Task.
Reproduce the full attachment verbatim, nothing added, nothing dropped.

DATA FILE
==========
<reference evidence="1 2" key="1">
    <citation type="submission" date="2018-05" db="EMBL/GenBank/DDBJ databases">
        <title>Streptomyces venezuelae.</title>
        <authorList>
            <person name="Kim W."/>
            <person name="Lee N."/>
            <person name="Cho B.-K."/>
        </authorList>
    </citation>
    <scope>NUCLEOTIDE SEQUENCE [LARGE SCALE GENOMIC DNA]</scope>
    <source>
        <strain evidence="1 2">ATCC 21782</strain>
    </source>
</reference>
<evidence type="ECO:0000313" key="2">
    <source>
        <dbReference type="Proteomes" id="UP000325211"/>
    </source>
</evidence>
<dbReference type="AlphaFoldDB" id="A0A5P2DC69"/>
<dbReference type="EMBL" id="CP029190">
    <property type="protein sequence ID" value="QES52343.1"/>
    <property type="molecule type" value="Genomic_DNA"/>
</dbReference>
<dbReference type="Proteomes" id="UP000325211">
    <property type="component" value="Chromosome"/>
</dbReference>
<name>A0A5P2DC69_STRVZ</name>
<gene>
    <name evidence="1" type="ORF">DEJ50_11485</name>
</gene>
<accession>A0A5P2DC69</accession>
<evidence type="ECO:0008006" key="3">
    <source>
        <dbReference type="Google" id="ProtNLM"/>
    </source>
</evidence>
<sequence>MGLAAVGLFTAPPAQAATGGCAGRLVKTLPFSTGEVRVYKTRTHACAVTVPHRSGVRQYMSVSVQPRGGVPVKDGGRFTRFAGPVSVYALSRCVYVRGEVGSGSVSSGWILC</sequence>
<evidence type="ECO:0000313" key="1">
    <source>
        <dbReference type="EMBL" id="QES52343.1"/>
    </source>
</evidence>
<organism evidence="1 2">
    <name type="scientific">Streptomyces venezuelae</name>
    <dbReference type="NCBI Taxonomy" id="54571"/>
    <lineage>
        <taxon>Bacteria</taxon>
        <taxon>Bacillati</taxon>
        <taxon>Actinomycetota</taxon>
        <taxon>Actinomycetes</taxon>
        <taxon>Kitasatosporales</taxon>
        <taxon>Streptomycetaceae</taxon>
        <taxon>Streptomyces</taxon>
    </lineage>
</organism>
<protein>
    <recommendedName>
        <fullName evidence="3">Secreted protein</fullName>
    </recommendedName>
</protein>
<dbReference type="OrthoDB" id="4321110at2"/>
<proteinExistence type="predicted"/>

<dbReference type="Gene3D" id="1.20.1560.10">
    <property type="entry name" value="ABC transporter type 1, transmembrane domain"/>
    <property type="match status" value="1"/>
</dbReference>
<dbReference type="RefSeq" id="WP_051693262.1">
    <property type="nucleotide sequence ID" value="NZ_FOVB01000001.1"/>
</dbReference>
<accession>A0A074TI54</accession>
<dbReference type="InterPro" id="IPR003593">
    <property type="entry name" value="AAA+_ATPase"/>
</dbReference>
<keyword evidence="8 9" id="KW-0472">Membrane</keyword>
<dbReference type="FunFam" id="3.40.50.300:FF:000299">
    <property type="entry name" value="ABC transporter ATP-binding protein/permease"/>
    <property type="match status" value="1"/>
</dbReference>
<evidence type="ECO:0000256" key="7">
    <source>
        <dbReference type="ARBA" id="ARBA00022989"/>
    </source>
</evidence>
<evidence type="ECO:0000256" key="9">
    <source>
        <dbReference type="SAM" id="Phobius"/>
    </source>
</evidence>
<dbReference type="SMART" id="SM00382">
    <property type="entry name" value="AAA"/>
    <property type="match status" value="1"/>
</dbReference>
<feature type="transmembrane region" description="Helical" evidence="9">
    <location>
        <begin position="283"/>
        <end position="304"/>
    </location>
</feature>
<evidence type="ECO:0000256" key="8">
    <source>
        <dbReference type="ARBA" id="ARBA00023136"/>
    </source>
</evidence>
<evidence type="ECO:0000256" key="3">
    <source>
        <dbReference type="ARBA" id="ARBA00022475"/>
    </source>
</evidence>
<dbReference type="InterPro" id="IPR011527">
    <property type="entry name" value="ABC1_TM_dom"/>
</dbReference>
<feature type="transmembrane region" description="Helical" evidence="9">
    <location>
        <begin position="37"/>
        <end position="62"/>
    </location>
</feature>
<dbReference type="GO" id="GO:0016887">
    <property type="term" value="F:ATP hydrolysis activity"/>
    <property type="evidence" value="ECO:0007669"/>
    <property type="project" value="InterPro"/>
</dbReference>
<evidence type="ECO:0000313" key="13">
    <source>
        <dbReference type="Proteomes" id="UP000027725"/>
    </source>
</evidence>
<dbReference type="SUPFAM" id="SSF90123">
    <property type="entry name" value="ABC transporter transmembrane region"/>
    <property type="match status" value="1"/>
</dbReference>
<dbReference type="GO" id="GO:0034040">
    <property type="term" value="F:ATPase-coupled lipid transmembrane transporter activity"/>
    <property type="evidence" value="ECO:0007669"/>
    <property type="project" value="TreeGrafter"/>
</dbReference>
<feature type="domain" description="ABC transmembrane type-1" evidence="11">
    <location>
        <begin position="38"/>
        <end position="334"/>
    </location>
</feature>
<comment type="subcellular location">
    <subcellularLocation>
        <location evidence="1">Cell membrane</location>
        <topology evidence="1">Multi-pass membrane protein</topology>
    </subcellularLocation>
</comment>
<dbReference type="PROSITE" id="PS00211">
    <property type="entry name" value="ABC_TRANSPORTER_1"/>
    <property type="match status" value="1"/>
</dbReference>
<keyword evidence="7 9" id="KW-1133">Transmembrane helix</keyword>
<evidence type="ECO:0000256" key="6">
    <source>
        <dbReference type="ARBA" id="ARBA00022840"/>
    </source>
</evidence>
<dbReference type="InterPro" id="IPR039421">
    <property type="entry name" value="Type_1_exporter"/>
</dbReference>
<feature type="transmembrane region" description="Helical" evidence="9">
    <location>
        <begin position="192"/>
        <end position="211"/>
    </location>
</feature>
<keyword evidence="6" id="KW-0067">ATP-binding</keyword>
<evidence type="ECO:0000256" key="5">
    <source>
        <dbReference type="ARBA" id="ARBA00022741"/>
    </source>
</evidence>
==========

<reference evidence="1 2" key="1">
    <citation type="submission" date="2018-05" db="EMBL/GenBank/DDBJ databases">
        <title>Streptomyces venezuelae.</title>
        <authorList>
            <person name="Kim W."/>
            <person name="Lee N."/>
            <person name="Cho B.-K."/>
        </authorList>
    </citation>
    <scope>NUCLEOTIDE SEQUENCE [LARGE SCALE GENOMIC DNA]</scope>
    <source>
        <strain evidence="1 2">ATCC 21782</strain>
    </source>
</reference>
<evidence type="ECO:0000313" key="2">
    <source>
        <dbReference type="Proteomes" id="UP000325211"/>
    </source>
</evidence>
<dbReference type="AlphaFoldDB" id="A0A5P2DC69"/>
<dbReference type="EMBL" id="CP029190">
    <property type="protein sequence ID" value="QES52343.1"/>
    <property type="molecule type" value="Genomic_DNA"/>
</dbReference>
<dbReference type="Proteomes" id="UP000325211">
    <property type="component" value="Chromosome"/>
</dbReference>
<name>A0A5P2DC69_STRVZ</name>
<gene>
    <name evidence="1" type="ORF">DEJ50_11485</name>
</gene>
<accession>A0A5P2DC69</accession>
<evidence type="ECO:0008006" key="3">
    <source>
        <dbReference type="Google" id="ProtNLM"/>
    </source>
</evidence>
<sequence>MGLAAVGLFTAPPAQAATGGCAGRLVKTLPFSTGEVRVYKTRTHACAVTVPHRSGVRQYMSVSVQPRGGVPVKDGGRFTRFAGPVSVYALSRCVYVRGEVGSGSVSSGWILC</sequence>
<evidence type="ECO:0000313" key="1">
    <source>
        <dbReference type="EMBL" id="QES52343.1"/>
    </source>
</evidence>
<organism evidence="1 2">
    <name type="scientific">Streptomyces venezuelae</name>
    <dbReference type="NCBI Taxonomy" id="54571"/>
    <lineage>
        <taxon>Bacteria</taxon>
        <taxon>Bacillati</taxon>
        <taxon>Actinomycetota</taxon>
        <taxon>Actinomycetes</taxon>
        <taxon>Kitasatosporales</taxon>
        <taxon>Streptomycetaceae</taxon>
        <taxon>Streptomyces</taxon>
    </lineage>
</organism>
<protein>
    <recommendedName>
        <fullName evidence="3">Secreted protein</fullName>
    </recommendedName>
</protein>
<dbReference type="OrthoDB" id="4321110at2"/>
<proteinExistence type="predicted"/>

<dbReference type="Gene3D" id="1.20.1560.10">
    <property type="entry name" value="ABC transporter type 1, transmembrane domain"/>
    <property type="match status" value="1"/>
</dbReference>
<dbReference type="RefSeq" id="WP_051693262.1">
    <property type="nucleotide sequence ID" value="NZ_FOVB01000001.1"/>
</dbReference>
<accession>A0A074TI54</accession>
<dbReference type="InterPro" id="IPR003593">
    <property type="entry name" value="AAA+_ATPase"/>
</dbReference>
<keyword evidence="8 9" id="KW-0472">Membrane</keyword>
<dbReference type="FunFam" id="3.40.50.300:FF:000299">
    <property type="entry name" value="ABC transporter ATP-binding protein/permease"/>
    <property type="match status" value="1"/>
</dbReference>
<evidence type="ECO:0000256" key="7">
    <source>
        <dbReference type="ARBA" id="ARBA00022989"/>
    </source>
</evidence>
<evidence type="ECO:0000256" key="9">
    <source>
        <dbReference type="SAM" id="Phobius"/>
    </source>
</evidence>
<dbReference type="SMART" id="SM00382">
    <property type="entry name" value="AAA"/>
    <property type="match status" value="1"/>
</dbReference>
<feature type="transmembrane region" description="Helical" evidence="9">
    <location>
        <begin position="283"/>
        <end position="304"/>
    </location>
</feature>
<evidence type="ECO:0000256" key="8">
    <source>
        <dbReference type="ARBA" id="ARBA00023136"/>
    </source>
</evidence>
<evidence type="ECO:0000256" key="3">
    <source>
        <dbReference type="ARBA" id="ARBA00022475"/>
    </source>
</evidence>
<dbReference type="InterPro" id="IPR011527">
    <property type="entry name" value="ABC1_TM_dom"/>
</dbReference>
<feature type="transmembrane region" description="Helical" evidence="9">
    <location>
        <begin position="37"/>
        <end position="62"/>
    </location>
</feature>
<dbReference type="GO" id="GO:0016887">
    <property type="term" value="F:ATP hydrolysis activity"/>
    <property type="evidence" value="ECO:0007669"/>
    <property type="project" value="InterPro"/>
</dbReference>
<evidence type="ECO:0000313" key="13">
    <source>
        <dbReference type="Proteomes" id="UP000027725"/>
    </source>
</evidence>
<dbReference type="SUPFAM" id="SSF90123">
    <property type="entry name" value="ABC transporter transmembrane region"/>
    <property type="match status" value="1"/>
</dbReference>
<dbReference type="GO" id="GO:0034040">
    <property type="term" value="F:ATPase-coupled lipid transmembrane transporter activity"/>
    <property type="evidence" value="ECO:0007669"/>
    <property type="project" value="TreeGrafter"/>
</dbReference>
<feature type="domain" description="ABC transmembrane type-1" evidence="11">
    <location>
        <begin position="38"/>
        <end position="334"/>
    </location>
</feature>
<comment type="subcellular location">
    <subcellularLocation>
        <location evidence="1">Cell membrane</location>
        <topology evidence="1">Multi-pass membrane protein</topology>
    </subcellularLocation>
</comment>
<dbReference type="PROSITE" id="PS00211">
    <property type="entry name" value="ABC_TRANSPORTER_1"/>
    <property type="match status" value="1"/>
</dbReference>
<keyword evidence="7 9" id="KW-1133">Transmembrane helix</keyword>
<evidence type="ECO:0000256" key="6">
    <source>
        <dbReference type="ARBA" id="ARBA00022840"/>
    </source>
</evidence>
<dbReference type="InterPro" id="IPR039421">
    <property type="entry name" value="Type_1_exporter"/>
</dbReference>
<feature type="transmembrane region" description="Helical" evidence="9">
    <location>
        <begin position="192"/>
        <end position="211"/>
    </location>
</feature>
<keyword evidence="6" id="KW-0067">ATP-binding</keyword>
<evidence type="ECO:0000256" key="5">
    <source>
        <dbReference type="ARBA" id="ARBA00022741"/>
    </source>
</evidence>